One of the puzzling aspects of the arguments over Brexit is the way that the EU single market and the customs union have been spun as something sinister from which we need to escape, so that we can be free to trade with the rest of the world. Together they secure frictionless trade with our largest export market, and attract foreign direct investment into the UK, creating – according to Government figures, 1,600 jobs a week in 2016. Why has this powerful contributor to UK prosperity suddenly become a ‘protectionist cartel’ or something that ‘dissuades’ us from trading outside the EU (as the Deputy Chairman of the Conservative Party asserted on a recent ‘Any Questions’)?
I was a British diplomat for nearly 40 years and spent a fair proportion of that time promoting British trade and attracting foreign investment – particularly from Japan. Membership of the single market and the customs union was a magnet as far as the latter task was concerned, and no hindrance to the former.
Firstly, exports. We sell around £10billion – goods and services – to Japan every year: power generation equipment, machinery and pharmaceuticals, as well as Scotch whisky and financial services. In value added terms, it’s our 7th largest market, unsurprisingly when we remember that it’s the third largest economy in the world.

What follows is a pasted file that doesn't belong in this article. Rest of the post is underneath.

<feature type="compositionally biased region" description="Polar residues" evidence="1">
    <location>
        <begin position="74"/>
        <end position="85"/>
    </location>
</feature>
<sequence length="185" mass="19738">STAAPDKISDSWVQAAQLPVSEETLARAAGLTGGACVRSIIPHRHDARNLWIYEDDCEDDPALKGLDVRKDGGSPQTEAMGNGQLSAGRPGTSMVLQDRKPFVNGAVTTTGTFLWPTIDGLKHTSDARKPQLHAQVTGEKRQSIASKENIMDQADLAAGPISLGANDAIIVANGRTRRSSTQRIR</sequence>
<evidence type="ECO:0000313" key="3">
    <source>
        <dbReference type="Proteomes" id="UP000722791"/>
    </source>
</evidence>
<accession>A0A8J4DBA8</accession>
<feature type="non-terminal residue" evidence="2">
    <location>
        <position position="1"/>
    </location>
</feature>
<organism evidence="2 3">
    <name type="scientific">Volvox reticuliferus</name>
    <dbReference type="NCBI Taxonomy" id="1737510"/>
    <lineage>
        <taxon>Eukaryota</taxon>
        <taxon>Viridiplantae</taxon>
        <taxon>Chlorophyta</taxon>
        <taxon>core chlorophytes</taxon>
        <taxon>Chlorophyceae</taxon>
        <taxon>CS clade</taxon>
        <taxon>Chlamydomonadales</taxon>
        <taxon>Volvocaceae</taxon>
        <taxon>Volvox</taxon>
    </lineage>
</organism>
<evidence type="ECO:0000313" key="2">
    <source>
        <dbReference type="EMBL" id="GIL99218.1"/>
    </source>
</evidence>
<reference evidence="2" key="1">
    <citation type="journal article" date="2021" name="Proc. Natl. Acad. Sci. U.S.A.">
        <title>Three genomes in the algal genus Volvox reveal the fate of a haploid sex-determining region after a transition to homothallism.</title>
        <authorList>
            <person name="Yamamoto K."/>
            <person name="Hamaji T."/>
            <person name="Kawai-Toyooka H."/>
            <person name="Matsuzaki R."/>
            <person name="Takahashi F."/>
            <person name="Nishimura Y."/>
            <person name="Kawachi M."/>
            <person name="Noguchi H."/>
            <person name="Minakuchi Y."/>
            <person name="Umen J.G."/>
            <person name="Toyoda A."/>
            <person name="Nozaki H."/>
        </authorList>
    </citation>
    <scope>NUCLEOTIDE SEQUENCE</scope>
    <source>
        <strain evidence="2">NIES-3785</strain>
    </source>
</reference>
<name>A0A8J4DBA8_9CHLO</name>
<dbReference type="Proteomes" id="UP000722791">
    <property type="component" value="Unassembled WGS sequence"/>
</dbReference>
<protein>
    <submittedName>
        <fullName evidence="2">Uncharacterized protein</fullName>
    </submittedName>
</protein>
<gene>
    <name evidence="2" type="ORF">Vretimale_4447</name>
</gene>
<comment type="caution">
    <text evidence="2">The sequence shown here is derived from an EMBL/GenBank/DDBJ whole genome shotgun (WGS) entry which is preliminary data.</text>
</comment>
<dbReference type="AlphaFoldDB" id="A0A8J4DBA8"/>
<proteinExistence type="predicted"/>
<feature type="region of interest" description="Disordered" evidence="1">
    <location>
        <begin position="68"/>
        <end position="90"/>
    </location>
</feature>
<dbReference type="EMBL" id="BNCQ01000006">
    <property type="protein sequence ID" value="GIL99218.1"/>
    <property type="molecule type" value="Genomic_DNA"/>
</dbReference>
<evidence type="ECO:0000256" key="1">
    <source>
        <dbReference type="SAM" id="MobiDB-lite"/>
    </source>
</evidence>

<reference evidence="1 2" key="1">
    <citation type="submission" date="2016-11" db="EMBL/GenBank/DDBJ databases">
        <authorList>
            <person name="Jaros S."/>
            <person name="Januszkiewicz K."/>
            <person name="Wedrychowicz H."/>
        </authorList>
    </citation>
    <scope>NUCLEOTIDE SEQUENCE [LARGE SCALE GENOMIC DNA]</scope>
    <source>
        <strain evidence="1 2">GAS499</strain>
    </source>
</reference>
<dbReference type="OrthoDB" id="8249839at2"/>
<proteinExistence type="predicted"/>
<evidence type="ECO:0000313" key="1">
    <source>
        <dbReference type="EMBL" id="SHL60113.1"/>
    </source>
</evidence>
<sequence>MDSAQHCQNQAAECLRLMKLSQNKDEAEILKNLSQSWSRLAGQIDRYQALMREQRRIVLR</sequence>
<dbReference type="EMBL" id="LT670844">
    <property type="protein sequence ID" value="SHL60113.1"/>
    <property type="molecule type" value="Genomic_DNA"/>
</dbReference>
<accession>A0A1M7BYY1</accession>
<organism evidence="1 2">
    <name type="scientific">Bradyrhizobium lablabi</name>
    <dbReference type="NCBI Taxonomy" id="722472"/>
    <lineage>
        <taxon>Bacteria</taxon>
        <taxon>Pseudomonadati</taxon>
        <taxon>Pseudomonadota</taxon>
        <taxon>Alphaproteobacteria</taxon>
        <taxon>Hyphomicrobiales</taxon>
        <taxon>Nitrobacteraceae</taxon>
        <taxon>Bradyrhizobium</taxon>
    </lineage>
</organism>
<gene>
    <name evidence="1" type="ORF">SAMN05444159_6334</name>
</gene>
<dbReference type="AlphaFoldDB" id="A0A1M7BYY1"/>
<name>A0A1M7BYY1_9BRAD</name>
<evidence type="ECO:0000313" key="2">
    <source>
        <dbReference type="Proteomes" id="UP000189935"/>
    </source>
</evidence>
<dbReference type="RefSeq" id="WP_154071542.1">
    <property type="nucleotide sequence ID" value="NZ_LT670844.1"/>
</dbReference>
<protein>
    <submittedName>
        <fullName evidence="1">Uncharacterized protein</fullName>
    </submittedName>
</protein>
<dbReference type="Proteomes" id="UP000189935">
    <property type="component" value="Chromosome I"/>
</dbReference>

The EU is about to finalise a free trade agreement with Japan, the initial discussions on which started over seven years ago. This will increase EU exports to Japan – now around £50billion – by up to a third. All EU exporting countries – which includes us until March next year – will benefit. We have a better chance of negotiating a bilateral free trade deal after Brexit with Japan than with some countries. But we must not kid ourselves that the Japanese will simply cut and paste the existing deal: they will want to explore what concessions they can get from us that they couldn’t secure in a negotiation with 28 member states first.
And once we are out of the existing framework, we shall no longer benefit from the concessions that the EU has already negotiated. The key point is that being in the customs union and single market does not hold us back …